# Function mode for Search & replace in the Editor¶

The Search & replace tool in the editor support a function mode. In this mode, you can combine regular expressions (see All about using regular expressions in calibre) with arbitrarily powerful Python functions to do all sorts of advanced text processing.

In the standard regexp mode for search and replace, you specify both a regular expression to search for as well as a template that is used to replace all found matches. In function mode, instead of using a fixed template, you specify an arbitrary function, in the Python programming language. This allows you to do lots of things that are not possible with simple templates.

Techniques for using function mode and the syntax will be described by means of examples, showing you how to create functions to perform progressively more complex tasks.

## Automatically fixing the case of headings in the document¶

Here, we will leverage one of the builtin functions in the editor to automatically change the case of all text inside heading tags to title case:

Find expression: <([Hh][1-6])[^>]*>.+?</\1>


For the function, simply choose the Title-case text (ignore tags) builtin function. The will change titles that look like: <h1>some TITLE</h1> to <h1>Some Title</h1>. It will work even if there are other HTML tags inside the heading tags.

## Your first custom function - smartening hyphens¶

The real power of function mode comes from being able to create your own functions to process text in arbitrary ways. The Smarten Punctuation tool in the editor leaves individual hyphens alone, so you can use the this function to replace them with em-dashes.

To create a new function, simply click the Create/edit button to create a new function and copy the Python code from below.

def replace(match, number, file_name, metadata, dictionaries, data, functions, *args, **kwargs):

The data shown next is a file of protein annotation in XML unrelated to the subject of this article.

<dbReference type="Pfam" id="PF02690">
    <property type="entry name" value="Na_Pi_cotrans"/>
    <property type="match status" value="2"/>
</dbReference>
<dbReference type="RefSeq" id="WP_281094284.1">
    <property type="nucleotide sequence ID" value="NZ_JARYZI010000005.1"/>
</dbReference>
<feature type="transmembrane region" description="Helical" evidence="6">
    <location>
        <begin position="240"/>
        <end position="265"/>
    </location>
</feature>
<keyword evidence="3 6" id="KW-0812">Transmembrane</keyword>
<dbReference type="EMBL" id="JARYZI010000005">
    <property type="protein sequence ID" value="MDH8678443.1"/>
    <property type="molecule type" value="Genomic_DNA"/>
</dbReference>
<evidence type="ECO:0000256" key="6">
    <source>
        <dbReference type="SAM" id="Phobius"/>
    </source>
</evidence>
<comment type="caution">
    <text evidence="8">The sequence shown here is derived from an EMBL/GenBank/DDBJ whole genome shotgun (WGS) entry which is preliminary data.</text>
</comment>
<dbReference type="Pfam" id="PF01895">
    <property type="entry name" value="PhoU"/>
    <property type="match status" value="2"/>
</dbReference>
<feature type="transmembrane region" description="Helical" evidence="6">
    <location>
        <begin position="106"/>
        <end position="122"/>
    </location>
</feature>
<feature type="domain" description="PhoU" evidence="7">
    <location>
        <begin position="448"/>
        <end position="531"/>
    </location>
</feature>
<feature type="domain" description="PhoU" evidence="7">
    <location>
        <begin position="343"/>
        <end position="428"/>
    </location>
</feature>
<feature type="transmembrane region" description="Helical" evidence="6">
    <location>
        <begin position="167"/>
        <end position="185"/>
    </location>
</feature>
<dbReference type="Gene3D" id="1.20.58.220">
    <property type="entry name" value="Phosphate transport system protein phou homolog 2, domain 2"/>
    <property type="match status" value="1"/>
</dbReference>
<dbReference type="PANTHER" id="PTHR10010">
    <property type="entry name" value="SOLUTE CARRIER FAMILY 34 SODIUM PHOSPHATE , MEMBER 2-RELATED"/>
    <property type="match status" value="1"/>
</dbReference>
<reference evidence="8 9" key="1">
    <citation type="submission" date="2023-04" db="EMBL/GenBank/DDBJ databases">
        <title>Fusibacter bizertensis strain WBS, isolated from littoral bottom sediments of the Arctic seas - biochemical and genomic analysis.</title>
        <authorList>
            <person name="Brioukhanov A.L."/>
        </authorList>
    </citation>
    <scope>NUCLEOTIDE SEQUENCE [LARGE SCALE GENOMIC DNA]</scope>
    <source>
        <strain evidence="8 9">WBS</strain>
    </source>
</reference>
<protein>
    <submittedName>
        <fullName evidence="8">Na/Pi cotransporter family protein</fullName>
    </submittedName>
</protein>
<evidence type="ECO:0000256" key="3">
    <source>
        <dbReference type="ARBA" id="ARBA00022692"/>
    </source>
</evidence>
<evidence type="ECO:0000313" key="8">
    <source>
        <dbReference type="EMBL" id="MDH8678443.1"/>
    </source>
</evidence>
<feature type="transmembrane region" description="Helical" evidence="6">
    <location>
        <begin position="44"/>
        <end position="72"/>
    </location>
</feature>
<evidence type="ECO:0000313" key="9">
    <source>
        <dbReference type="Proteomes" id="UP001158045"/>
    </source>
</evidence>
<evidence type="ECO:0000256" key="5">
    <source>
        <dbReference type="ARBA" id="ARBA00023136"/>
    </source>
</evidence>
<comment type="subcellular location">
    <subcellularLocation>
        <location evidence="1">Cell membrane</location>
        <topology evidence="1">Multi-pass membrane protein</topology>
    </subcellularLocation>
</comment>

return match.group().replace('--', '—').replace('-', '—')


Every Search & replace custom function must have a unique name and consist of a Python function named replace, that accepts all the arguments shown above. For the moment, we wont worry about all the different arguments to replace() function. Just focus on the match argument. It represents a match when running a search and replace. Its full documentation in available here. match.group() simply returns all the matched text and all we do is replace hyphens in that text with em-dashes, first replacing double hyphens and then single hyphens.

Use this function with the find regular expression:

>[^<>]+<


And it will replace all hyphens with em-dashes, but only in actual text and not inside HTML tag definitions.

## The power of function mode - using a spelling dictionary to fix mis-hyphenated words¶

Often, e-books created from scans of printed books contain mis-hyphenated words – words that were split at the end of the line on the printed page. We will write a simple function to automatically find and fix such words.

import regex
from calibre import replace_entities
from calibre import prepare_string_for_xml

def replace(match, number, file_name, metadata, dictionaries, data, functions, *args, **kwargs):

def replace_word(wmatch):
# Try to remove the hyphen and replace the words if the resulting
# hyphen free word is recognized by the dictionary
without_hyphen = wmatch.group(1) + wmatch.group(2)
if dictionaries.recognized(without_hyphen):
return without_hyphen
return wmatch.group()

# Search for words split by a hyphen
text = replace_entities(match.group()[1:-1])  # Handle HTML entities like &amp;